He uses a non-motorized push mower on the lawn, and his grass clippings, pruned branches and raked leaves + pine needles don't go into a rubbish heap on the street where they could clog the sewer system -- instead they go into mulch piles in our yard, where they harbor tons of garden-friendly earthworms and rot into excellent composted mulch over the years.

Pretty great! Thanks for being green, hot stuff!

When I realized that we'd run out of sunny spots for veggies, herbs, and flowers in the back yard, I noticed that a redtip die-off out front had left the berm sunny and exposed southward all morning long.

I had it topped with a mix of our mineral-rich clay soil, topsoil, mushroom compost, and sandy loam, and...

Boom! A huge raised bed planted with beautiful, pest-deterring, edible nasturtiums, as well as cukes, golden bush scallop squash, tomatoes, okra, chives, yellow wax beans, luffa gourds, purple bell peppers, insect-repellent rosemary, and more.






Nice little stone border, right? Thanks, Jay's junk piles!

Those nasturtiums are going to vine outward and overflow with orange and yellow blossoms this summer. So excited.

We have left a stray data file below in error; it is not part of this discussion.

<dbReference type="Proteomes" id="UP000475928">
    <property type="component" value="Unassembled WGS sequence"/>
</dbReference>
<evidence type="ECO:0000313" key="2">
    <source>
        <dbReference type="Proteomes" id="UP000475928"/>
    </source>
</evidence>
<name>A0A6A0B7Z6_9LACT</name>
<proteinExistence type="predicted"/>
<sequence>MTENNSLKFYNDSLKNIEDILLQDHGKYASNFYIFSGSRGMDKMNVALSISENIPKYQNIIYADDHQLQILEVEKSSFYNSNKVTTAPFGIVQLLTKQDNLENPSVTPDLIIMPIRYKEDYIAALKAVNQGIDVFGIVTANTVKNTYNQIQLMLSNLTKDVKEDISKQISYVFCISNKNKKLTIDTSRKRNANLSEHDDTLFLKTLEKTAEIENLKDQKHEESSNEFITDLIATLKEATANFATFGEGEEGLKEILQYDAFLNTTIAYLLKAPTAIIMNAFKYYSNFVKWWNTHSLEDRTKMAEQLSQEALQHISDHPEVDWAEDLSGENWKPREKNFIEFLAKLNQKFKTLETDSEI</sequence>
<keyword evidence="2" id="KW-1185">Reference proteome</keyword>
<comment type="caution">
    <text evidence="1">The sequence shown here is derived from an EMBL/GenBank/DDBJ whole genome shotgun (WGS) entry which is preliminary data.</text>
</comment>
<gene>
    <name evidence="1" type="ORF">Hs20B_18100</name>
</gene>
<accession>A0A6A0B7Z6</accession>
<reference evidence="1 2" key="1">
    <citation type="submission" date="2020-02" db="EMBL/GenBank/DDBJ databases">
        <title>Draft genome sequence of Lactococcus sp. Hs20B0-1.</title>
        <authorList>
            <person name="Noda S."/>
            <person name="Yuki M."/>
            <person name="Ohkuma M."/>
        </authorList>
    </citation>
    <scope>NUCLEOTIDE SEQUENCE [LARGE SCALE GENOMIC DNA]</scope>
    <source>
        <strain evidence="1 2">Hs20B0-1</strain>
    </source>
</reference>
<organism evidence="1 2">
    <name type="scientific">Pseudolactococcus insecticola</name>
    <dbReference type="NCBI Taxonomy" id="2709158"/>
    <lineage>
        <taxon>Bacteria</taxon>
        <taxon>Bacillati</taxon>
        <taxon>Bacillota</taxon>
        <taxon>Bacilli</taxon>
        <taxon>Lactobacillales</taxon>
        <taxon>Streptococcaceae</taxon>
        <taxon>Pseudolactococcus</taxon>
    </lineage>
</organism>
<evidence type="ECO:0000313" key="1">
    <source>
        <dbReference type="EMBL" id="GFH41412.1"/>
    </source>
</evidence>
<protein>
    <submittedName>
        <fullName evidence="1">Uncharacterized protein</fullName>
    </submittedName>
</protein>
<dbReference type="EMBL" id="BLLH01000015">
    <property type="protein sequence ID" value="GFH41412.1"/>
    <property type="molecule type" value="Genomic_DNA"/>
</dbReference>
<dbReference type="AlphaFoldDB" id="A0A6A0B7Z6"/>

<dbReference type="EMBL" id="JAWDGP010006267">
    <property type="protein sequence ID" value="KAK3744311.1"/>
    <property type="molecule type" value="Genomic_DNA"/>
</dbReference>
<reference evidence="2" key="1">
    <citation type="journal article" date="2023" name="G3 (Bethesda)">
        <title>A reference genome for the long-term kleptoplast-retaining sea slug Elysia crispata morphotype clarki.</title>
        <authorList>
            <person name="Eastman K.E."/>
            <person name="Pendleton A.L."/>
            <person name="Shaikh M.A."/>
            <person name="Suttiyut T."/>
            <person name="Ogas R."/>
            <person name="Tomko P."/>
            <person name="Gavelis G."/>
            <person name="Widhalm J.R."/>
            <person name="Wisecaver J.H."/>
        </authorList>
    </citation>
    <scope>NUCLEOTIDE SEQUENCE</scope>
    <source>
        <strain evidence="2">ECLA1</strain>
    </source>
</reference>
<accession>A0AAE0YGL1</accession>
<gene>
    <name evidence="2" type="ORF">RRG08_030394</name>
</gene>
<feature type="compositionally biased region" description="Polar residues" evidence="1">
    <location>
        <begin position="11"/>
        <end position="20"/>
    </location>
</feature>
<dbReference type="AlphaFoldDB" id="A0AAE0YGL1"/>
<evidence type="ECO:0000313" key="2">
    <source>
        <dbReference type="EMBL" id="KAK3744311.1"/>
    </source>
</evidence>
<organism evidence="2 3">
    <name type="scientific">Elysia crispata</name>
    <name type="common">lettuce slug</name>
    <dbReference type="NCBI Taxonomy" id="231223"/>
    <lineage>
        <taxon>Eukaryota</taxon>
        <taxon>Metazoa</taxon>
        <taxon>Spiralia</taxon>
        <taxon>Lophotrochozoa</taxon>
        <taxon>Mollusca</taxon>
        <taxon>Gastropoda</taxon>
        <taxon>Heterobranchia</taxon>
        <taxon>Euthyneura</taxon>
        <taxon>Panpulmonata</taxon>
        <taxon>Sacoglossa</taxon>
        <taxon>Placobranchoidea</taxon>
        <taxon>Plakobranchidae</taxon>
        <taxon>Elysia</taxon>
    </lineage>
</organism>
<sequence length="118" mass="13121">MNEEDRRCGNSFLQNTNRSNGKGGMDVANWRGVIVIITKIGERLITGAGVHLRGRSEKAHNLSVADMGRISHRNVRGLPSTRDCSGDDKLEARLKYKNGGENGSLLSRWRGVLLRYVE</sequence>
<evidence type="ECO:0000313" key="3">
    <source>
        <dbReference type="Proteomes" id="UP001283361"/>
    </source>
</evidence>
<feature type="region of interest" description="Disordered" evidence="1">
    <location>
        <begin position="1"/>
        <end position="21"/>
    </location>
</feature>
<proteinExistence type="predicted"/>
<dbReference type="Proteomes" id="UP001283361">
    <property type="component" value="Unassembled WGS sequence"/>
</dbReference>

Finding sunny spots is fun. I dug a little 1' x 1' bed in our sideyard to try out an okra plant and some yellow wax bush beans, with chives planted as a natural pest deterrent.

We'll see how it goes! I know, I'm planting everything too close together.

But I will thin out whatever looks like it's not kicking out the jams. (Maybe.)





Look! My Early Girl tomato plant is already making babies.

(Early Girl is a great variety to plant, as it will give you early maters before your other plants take off!)










Um, is there anything cuter than a baby cucumber? Seriously.













Now that my soil is rich with organic matter, balanced nicely (more alkaline than acid), and planted with insect- and pest-repellent herbs and flowers, I'm finding much less insect damage than expected.

Beneficial insects like ladybugs are obviously doing their job, as an aphid breakout I'd noticed a few weeks ago is no longer a problem.






And the earthworms I've been finding in Jay's mulch piles and junk piles? Those lil guys get placed gently into my garden, so they can help cultivate the soil from below.

I love my garden. Tell me about yours!